Steinmeier prods China on human rights

Germany’s foreign minister said Monday that the upcoming Olympic Games would herald a major “opening up” of Chinese society and urged Beijing to do more to ensure the rights of its minorities.

Steinmeier prods China on human rights
Photo: DPA

In an opinion piece published Monday in German daily Frankfurter Allgemeine Zeitung, Frank-Walter Steinmeier wrote that Beijing’s hosting of next month’s Olympics would see “a big opening up of China.”

The country must “respond to its growing responsibility,” Steinmeier wrote, adding: “all ethnic groups must have a share in the development of this multicultural nation, where the human rights and fundamental freedoms must be guaranteed and the state and society must open up more.” China’s human rights record has come under increasing scrutiny in the run-up to the Games, with its global Olympic flame procession interrupted by pro-Tibet demonstrators in the United States, Britain and France.

Germany, China’s biggest trading partner in Europe, drew the ire of Beijing last September when Chancellor Angela Merkel gave a reception to Tibet’s spiritual leader, the Dalai Lama.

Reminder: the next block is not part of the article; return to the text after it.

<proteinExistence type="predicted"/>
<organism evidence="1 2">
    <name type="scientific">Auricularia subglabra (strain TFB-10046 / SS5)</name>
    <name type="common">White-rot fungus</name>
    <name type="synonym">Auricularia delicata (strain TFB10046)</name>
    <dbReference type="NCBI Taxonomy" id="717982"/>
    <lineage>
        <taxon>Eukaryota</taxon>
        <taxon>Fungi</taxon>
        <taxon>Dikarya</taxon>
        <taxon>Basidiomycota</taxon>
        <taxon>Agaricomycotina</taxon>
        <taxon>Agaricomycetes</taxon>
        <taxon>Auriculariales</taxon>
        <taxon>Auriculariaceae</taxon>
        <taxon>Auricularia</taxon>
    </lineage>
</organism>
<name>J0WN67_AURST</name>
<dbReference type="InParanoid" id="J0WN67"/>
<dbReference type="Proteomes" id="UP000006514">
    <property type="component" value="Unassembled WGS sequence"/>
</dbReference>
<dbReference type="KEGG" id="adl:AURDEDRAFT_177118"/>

The piece goes on to say that in a world which is constantly remaking itself China would have a key role to play. However, “concrete improvements” would be necessary, he said, adding, “we must, of course, discuss Tibet.”

There has been pressure, especially from rights activists, on world leaders to boycott the opening ceremony of the Beijing Olympics on August 8. Neither Merkel nor Steinmeier are attending the Games or the ceremony, but have spoken out against any boycott of the event. Beijing-bound German athletes were on Saturday presented with T-shirts by a group of former competitors, highlighting human rights issues, to take with them to the Olympics.

The T-shirts bore the slogans “Fair Games”, “Sport for Human Rights”, “Celebrate Humanity”, “Free Tibet” and “Free China”.

China has ruled Tibet since 1951, a year after sending troops in to “liberate” the remote Himalayan region. The Dalai Lama fled his homeland in 1959 following a failed uprising and has since lived in exile in India.

China accuses him of being a separatist, but the 1989 Nobel Peace Prize winner insists he does not want independence for Tibet. However he has repeatedly said he wants greater autonomy for Tibet under Chinese rule as well as an end to religious and cultural repression.